The cost of a mortgage depends on the amount you borrow, the APR, and how long you take to repay.
Since monthly payments spread the cost of a mortgage over a long period of time, it’s easy to forget the total expense. For example, if you borrow $200,000 for 30 years at 6% interest, your total repayment will be around $431,680, more than two and a half times the original loan. What seems like minor differences in the interest rate can add up to a lot of money over 30 years. At 7% the total repaid would be $479,160, about $47,480 more than at the 6% rate.
Paying Off Your Loan
You repay a mortgage loan in a series of monthly installments over the term, aprocess known as amortization. Over the first few years, most of each payment is allocated to interest and only a small portion to paying off the principal. By year 20 of a 30-year mortgage, the amounts allocated to each equal out. And, by the last few years, you’re paying mostly principal and very little interest.
Cutting Mortgage Expenses
The amount you borrow, the finance charges—which combine interest and fees—and the time it takes you to repay are the factors that make buying a home expensive. So finding a way to reduce one or more of them can save you money.
1. Make a larger down payment.
The less you borrow, the less interest you’ll pay. Since the interest is calculated on a smaller base, your payments will be lower. And if your down payment is at least 20% of the purchase price, you won’t be required to purchase private mortgage insurance (PMI), which adds to your borrowing costs.The primary drawback to a larger down payment may be cutting too deeply into your savings, making it difficult to cover other expenses.
2. Consider a shorter loan.
With a shorter term, you pay less interest overall on the same principal. You may also qualify for a somewhat lower APR, which would reduce your total cost even more. But your monthly payments are higher than if you choose a longer term. So you run the risk of committing yourself to larger payments than you can afford.
3. Make more payments.
You can pay more than the amount required by your contract, either by making more payments or paying an extra amount with each regular payment. If you do the latter, be sure to make it clear that the extra amount should be used to reduce principal, not prepay interest. Lenders may offer a bi-weekly payment plan, but managing the extra payments yourself gives you more flexibility and may reduce the loan faster. However, you might earn more by investing the money than you would save by paying off the principal faster, particularly since you’d still end up paying most of the interest.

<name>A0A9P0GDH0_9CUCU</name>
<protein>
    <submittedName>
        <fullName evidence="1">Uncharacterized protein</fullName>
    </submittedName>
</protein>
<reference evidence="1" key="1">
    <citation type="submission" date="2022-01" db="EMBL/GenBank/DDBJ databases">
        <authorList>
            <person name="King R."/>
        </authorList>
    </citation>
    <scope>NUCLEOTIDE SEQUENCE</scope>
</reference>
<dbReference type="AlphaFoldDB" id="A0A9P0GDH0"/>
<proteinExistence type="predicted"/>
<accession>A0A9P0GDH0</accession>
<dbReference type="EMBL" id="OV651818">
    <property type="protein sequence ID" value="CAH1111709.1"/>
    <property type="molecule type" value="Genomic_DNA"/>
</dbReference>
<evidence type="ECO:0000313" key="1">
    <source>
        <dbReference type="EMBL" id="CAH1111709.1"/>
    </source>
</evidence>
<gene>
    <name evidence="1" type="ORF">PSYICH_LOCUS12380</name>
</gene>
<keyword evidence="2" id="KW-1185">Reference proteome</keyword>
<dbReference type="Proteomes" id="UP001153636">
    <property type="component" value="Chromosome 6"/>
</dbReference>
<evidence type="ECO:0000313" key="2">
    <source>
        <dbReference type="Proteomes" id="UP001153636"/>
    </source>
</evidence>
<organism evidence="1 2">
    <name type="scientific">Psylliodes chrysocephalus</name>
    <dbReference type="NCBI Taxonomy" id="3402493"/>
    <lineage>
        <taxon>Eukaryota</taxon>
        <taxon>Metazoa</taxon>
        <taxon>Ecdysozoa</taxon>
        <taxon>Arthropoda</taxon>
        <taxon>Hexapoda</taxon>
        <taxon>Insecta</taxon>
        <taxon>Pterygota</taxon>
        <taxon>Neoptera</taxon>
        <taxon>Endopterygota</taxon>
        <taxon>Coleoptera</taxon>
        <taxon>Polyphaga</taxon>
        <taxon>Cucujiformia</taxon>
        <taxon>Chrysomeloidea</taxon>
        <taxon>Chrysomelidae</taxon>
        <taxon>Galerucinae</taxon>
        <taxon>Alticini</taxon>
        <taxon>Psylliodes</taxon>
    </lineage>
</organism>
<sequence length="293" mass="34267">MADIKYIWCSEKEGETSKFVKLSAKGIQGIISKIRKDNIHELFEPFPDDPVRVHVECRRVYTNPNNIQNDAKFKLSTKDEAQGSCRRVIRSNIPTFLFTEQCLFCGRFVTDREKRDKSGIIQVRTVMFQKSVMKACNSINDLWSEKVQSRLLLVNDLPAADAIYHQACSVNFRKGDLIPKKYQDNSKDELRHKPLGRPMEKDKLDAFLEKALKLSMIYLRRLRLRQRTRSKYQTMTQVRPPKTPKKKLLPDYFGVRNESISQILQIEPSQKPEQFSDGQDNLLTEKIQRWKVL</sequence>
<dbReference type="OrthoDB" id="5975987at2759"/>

A Point Well Taken
Lenders might be willing to raise a loan’s interest rate by a fraction (say 1 ⁄8% or 1 ⁄4%) and lower the number of points—or the reverse—as long as they make the same profit. The advantages of fewer points are lower closing costs and laying out less money when you’re apt to need it most. But if you plan to keep the house longer than five to seven years, paying more points to get a lower interest rate will reduce your long-term cost.
Other Costs of Owning
Principal and interest are major components of the cost of buying a home, but they aren’t the only ones. You’ll also owe real estate taxes, which can vary dramatically from state to state and from region to region within a state.
The taxes, which are based on the assessed value of your property and the municipality’s tax rate, typically pay for public schools, police and fire protection, highways, and a raft of other government services. Assessed value, which is determined by an assessor working for a particular municipality, usually differs, at least to some extent, from both the market value and the appraised value. There is also the cost of homeowners insurance, which your lender will require to protect its investment and which you should have to protect your equity. You may also be required to have flood insurance, which is separate. In most cases, your monthly mortgage payment includes all four costs, typically shortened to PITI, for principal, interest, taxes, and insurance.